Fall has officially fallen (heh, heh) on Los Angeles! I’m actually cold right now, and I’m wearing slippers, two sweaters, and pants. I’m loving it.
The cooling air has made my nesting tendencies much stronger, which led me to spend an entire afternoon making pillow cases for our throw pillows. The couches now look fantastic, and are ready to be snuggled into when LA turns frigid (that’s a relative term). Kitty especially appreciates my nesting, and tries out each couch for a couple hours per day.
A couple weeks ago, Jonji took me to Disneyland to complete my experience of the entire park. We went with Todd and Jessica, who are Disneyland experts and who filled in our day with random fun facts about the history of the park. On the first ride we went on, the staff member who was regulating the ride told us to wait at a certain point. After a while we walked forward, assuming it was time, and was grimly told by the man, “You’ve just made the wait much longer for yourselves.” He was not only rude, but also entirely wrong, as we got to the front of the ride in no time. Later on in the day, we asked a man at one ride where the line began and he directed us on the most round-about, incorrect way to get there—we assumed it was the first man’s friend getting revenge. The last ride of the day was Splash Mountain at 5 pm, when it was actually getting a bit chilly. On the big drop I heard an “Oh, no!” from Todd behind me, and then felt the wave of water crash over us. Apparently, the ride never gets riders that wet, but the girls in the front looked like they had just emerged from a swimming pool.
This past weekend was Halloween, as you all know, and Jonji and I were very social for once. Since we had two events to attend in-costume, we scrambled to come up with something on Thursday night. I began looking around our place for anything to use, which led me to two extra-long pillow cases that we’ve never used. I mentioned cutting out holes for our heads and arms, and after a few minutes of discussion we decided to be Hogwarts house-elves. The next day I added to our high-tech costumes by creating paper ears and tracing the Hogwarts crest onto the pillow cases. I’m pretty proud of the outcome, I must say.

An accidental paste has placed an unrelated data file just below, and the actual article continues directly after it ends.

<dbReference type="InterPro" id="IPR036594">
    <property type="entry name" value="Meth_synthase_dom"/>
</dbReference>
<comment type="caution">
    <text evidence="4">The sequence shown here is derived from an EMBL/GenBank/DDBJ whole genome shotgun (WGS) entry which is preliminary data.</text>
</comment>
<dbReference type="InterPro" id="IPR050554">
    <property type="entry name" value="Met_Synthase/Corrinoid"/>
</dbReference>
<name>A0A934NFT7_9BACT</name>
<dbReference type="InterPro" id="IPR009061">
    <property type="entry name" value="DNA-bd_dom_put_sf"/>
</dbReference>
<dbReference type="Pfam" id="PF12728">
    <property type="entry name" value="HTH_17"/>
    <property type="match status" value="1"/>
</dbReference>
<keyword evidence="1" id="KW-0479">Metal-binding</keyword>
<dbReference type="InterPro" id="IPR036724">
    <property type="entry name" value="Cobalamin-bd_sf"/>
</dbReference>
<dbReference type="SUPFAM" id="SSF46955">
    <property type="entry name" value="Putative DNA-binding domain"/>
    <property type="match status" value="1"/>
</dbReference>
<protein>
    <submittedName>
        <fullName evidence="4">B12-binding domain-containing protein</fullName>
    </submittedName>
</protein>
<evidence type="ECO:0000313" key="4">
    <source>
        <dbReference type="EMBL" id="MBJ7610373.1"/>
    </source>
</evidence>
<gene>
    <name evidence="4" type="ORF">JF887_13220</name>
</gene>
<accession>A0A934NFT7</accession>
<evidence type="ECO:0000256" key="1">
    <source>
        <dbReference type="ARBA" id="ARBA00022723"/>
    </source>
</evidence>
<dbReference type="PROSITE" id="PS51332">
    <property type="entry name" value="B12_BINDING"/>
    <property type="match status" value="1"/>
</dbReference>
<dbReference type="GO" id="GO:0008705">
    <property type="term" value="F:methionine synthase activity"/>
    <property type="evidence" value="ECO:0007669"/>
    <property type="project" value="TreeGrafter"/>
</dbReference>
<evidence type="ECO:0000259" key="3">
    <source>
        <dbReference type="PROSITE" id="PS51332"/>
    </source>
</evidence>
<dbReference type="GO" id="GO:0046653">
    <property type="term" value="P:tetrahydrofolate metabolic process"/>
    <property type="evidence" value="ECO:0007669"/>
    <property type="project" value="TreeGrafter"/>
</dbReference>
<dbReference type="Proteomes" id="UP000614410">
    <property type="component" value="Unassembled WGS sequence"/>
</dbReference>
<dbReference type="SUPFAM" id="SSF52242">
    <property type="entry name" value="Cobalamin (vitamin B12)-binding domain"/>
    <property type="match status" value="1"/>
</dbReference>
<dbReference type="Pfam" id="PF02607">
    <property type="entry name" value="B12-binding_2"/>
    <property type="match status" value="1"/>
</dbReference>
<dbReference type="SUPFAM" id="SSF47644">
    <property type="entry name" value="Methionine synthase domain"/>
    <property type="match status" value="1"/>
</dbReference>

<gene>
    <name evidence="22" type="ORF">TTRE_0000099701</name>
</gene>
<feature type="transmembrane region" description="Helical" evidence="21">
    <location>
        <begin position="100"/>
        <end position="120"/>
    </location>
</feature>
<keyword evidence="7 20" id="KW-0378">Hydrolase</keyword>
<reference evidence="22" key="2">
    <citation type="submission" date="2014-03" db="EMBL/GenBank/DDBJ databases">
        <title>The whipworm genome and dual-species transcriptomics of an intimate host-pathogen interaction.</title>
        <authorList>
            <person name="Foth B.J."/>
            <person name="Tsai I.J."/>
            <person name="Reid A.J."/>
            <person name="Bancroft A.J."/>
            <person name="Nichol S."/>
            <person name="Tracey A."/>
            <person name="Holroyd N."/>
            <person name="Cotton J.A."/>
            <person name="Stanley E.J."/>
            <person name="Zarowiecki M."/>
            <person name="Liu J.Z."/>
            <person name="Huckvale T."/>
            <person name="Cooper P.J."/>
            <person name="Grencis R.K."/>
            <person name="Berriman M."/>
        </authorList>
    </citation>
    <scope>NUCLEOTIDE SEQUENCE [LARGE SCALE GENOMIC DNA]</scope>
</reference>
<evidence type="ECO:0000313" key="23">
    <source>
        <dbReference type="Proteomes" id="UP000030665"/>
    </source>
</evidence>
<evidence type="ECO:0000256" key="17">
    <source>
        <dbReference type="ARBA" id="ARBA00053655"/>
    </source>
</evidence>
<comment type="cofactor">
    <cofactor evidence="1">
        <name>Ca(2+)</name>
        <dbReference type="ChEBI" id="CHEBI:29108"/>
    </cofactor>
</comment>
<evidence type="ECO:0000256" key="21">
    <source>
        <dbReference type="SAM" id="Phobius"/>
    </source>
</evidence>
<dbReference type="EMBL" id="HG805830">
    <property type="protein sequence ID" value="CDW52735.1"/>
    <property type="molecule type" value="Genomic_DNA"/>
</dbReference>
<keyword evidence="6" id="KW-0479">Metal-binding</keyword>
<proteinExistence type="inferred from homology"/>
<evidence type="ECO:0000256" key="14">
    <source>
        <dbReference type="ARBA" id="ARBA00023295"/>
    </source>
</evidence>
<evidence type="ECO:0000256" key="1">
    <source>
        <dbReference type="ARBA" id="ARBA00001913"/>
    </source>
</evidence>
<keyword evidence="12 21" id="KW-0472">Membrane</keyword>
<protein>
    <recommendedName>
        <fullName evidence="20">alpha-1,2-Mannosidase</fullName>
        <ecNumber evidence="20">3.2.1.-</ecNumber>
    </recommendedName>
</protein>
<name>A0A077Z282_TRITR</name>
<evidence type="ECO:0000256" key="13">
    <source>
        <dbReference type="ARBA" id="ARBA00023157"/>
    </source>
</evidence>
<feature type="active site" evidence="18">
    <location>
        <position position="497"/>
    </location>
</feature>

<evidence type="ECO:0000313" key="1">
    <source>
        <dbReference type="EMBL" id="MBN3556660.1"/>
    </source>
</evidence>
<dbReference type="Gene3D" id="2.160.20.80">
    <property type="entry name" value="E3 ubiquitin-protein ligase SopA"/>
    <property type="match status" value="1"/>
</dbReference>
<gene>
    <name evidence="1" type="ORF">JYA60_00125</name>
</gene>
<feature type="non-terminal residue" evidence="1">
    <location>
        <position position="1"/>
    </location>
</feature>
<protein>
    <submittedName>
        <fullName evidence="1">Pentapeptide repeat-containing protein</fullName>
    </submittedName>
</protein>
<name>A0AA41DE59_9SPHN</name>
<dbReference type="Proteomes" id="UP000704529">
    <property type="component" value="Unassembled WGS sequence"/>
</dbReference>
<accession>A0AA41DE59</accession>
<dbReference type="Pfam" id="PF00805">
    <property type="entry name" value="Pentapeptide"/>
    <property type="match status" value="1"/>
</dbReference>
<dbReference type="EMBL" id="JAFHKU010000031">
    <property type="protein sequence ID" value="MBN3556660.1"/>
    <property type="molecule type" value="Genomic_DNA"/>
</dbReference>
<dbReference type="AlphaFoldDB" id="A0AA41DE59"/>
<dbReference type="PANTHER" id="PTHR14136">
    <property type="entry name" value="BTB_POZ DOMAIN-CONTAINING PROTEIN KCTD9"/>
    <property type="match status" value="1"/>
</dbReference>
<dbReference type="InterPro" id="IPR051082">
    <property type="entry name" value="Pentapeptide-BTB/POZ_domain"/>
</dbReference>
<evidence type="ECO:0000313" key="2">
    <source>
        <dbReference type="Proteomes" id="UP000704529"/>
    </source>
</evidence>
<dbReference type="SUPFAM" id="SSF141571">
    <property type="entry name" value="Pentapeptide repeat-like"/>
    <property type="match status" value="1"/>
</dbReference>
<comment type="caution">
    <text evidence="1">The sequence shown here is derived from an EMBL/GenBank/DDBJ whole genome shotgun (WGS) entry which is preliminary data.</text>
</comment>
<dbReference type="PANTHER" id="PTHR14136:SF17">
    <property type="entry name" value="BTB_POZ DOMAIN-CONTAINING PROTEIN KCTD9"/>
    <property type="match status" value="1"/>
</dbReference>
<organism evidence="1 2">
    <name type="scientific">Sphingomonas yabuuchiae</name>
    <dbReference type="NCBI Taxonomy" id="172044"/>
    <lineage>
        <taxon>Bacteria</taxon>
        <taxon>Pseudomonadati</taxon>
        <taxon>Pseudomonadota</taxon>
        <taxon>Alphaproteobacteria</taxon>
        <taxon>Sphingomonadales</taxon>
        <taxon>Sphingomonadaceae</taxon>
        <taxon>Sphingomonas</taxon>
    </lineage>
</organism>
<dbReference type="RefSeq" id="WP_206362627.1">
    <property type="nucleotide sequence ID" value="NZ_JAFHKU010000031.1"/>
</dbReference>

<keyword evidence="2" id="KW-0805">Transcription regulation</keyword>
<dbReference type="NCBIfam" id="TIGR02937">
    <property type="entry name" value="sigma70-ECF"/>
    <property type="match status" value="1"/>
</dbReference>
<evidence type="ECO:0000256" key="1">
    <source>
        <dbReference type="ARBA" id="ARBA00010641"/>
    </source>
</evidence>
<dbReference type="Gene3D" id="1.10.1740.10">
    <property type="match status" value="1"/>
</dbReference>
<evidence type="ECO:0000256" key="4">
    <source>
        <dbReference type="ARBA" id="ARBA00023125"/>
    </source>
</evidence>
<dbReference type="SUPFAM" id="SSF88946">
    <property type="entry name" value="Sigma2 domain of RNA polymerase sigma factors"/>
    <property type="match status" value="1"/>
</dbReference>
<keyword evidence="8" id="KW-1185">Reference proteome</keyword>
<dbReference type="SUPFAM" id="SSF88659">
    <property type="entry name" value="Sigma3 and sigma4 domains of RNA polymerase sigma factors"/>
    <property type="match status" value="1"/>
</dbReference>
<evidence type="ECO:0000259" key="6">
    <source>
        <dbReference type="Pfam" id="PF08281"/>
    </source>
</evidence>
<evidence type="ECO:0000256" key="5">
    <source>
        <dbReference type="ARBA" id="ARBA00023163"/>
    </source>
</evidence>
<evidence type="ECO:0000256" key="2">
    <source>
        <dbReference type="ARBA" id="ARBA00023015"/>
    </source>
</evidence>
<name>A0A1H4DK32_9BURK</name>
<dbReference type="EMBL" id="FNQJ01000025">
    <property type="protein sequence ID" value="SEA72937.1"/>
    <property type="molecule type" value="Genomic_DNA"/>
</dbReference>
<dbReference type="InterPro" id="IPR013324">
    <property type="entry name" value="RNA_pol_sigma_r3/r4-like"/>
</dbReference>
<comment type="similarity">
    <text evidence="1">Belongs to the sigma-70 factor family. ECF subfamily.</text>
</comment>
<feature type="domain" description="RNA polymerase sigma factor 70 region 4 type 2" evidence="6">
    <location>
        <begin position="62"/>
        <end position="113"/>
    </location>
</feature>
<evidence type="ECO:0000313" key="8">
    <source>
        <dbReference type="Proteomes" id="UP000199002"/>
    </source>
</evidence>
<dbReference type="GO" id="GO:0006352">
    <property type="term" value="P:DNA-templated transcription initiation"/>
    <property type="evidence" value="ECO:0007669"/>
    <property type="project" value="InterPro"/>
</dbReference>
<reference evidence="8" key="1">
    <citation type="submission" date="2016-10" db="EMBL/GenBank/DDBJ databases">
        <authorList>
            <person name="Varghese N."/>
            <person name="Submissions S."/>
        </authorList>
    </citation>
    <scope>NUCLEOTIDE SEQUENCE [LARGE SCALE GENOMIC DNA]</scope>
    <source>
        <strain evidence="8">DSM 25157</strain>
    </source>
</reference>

On Friday evening, Jonji had arranged for a casual dinner with some of the Depot members. Half an hour before we had arranged to meet, however, he told me that he would be late because he was being held over at the hospital. I went anyway, but pretty much everyone else was running late too. So Jason, the only other person on time, and I had a lovely, hour-long dinner date, the main topic of conversation of which had to do with our mutual love of fantasy books. Everyone else eventually arrived, and then after dinner we all ventured over to Depot for the Halloween party. Everyone at the party was surprisingly good about dressing up, and a lot of people actually got that Jonji and I were house-elves.
The next evening we drove to Todd and Jessica’s, where we were greeted at the door by two Top Gun pilots (hint, it was really Todd and Jessica). From there the four of us went to eat ramen for dinner, which Jonji and I had never had before, where we were met by a couple more friends. The pork buns were delicious, and the ramen very warming. After we had all eaten as much as we could, we all journeyed back to Todd and Jessica’s for dessert and games. Todd had invited another friend and told her to bring her snake because, to use his words, it made Halloween way spookier. The games that we played included salad bowl, which is a combination of Catch Phrase, charades, and, in this case, charades with a blanket over your head (yes, you heard me right, a blanket), and also Telestrations, which I had never played before but can’t wait to do so again. Definitely one of my favorite Halloweens, since now I’m too old to trick-or-treat and I only really want chocolate candy. No more fruit candy for me!
My parents are coming down to visit this weekend, which I’m very excited about. We made plans a few months ago, and then Jonji heard a couple of weeks ago that he had been accepted as a UCLA Med School rep and the only major conference he had to attend was in Baltimore on this coming weekend. Bad timing, doctors. But congrats to Jonji, on the plus side! So it will be just me and my parents over the weekend, which is bound to be filled with lots of great eating experiences. Also, I’m planning on making them the following recipe, since I’ve raved to them about it for months and they’ll kill me if I keep making them jealous without giving them a chance to taste it.